An interdisciplinary seminar series considering the practices and politics of war commemoration over time has made its mark in Oxford this academic year.
The three-workshop series was organised by Dr Alice Kelly, a postdoctoral research fellow at Oxford’s Rothermere American Institute and Corpus Christi College, after she won a British Academy Rising Stars Engagement Award towards the project. Based on a course Dr Kelly initially devised for first-year undergraduates at Yale University, ‘Cultures and Commemorations of War’ has helped instigate an interdisciplinary dialogue about the history and nature of war commemoration across time, as well as its cultural, social, psychological and political aspects.
Dr Kelly said: ‘War scholars tend to work on just one war – for example, the First World War, the American Civil War or the Vietnam War. The aim of this series was to bring those academics – all working in different disciplines and at different stages, from early career researchers to advanced scholars – into conversation with one another, and into conversation with others outside the University working on war memory, including practitioners, policymakers, charities and representatives from the media and culture and heritage industries.’
The series, which featured four keynote lecturers, 27 speakers, and academic and public participants including veterans, was designed to have an intimate, thinktank-like atmosphere, where postgraduate students and early career researchers were able to play a major role. Dr Kelly said: ‘Being able to involve, train and champion postgraduate and early-career researchers has been one of the fundamental aims, and successes, of this series.’
The first workshop – ‘Why Remember? War and Memory Today’ – was held in November 2017 at the Rothermere American Institute and considered our current moment in war commemoration, drawing on the First World War centenary commemorations and the ongoing removal of confederate statues across the US. Keynote speaker was David Rieff, author of In Praise of Forgetting: Historical Memory and its Ironies. Of the response from the audience, Dr Kelly said: ‘The conversation ranged from the complex politics of national remembrance to the commercialisation of 9/11 to the recovery of bodies of First World War soldiers at Fromelles. It was both academic and personal, scholarly and reflective.’
The second event, held in December 2017 at the Imperial War Museum and titled ‘Lest We Forget? Reconsidering First World War Memory’, focused on the case study of the Great War as a means of considering ‘live’ war commemoration. The event featured a keynote talk by the Turner Prize-winning artist Jeremy Deller, who devised the Somme centenary project We’re Here Because We’re Here, which took volunteers dressed as soldiers into railway stations, tube trains and other public spaces across the UK.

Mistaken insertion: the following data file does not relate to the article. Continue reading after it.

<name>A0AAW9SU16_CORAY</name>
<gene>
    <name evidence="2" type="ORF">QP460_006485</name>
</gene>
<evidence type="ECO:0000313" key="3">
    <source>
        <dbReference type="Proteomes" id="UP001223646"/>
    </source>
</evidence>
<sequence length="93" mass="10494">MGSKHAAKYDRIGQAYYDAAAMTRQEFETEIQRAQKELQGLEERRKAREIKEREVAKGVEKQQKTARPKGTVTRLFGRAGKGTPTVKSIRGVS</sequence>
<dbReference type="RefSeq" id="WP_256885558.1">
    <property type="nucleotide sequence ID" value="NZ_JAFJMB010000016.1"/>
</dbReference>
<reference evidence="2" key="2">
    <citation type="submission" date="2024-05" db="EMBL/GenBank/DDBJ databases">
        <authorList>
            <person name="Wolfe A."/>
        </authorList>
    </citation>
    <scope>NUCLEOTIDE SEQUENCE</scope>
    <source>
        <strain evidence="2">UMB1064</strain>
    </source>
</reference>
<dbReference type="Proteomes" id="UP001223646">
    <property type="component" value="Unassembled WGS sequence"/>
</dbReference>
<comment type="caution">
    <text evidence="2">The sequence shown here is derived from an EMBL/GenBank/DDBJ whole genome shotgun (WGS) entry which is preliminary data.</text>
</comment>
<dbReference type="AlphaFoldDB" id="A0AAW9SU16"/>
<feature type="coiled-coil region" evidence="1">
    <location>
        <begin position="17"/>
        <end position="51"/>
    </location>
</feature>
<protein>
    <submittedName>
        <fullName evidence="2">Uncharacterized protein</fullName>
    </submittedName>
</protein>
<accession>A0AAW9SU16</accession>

Dr Kelly, who has been on a Remarque Fellowship at New York University since January, came back early from the US to run the third event, held at The Oxford Research Centre in the Humanities (TORCH) in late May this year. This event – ‘Seeing War: War and Cultural Memory’ – featured a keynote talk by Professor Marita Sturken, author of Tourists of History: Memory, Kitsch, and Consumerism from Oklahoma City to Ground Zero, which analysed the 9/11 and Flight 93 memorials. Closing with a contribution from a film historian, the day considered how different modes of seeing war shape cultural memory.
Dr Kelly added: ‘The way we remember war tells us about what our society values. The past few years have seen an explosion of commemorative activity at the local, national and international level, as well as calls to question our collective memory. Arguably there’s never been a more public culture of war memory, and memory wars, than this present historical moment. And this moment – for all of us interested in war memory – begs commentary, analysis and theorisation.’
All of the panels and keynote lectures have been podcasted and will be available soon on the website www.cultcommwar.com. The series is also on Twitter @cultcommwar. Dr Kelly is currently seeking funding to continue the series in the next academic year.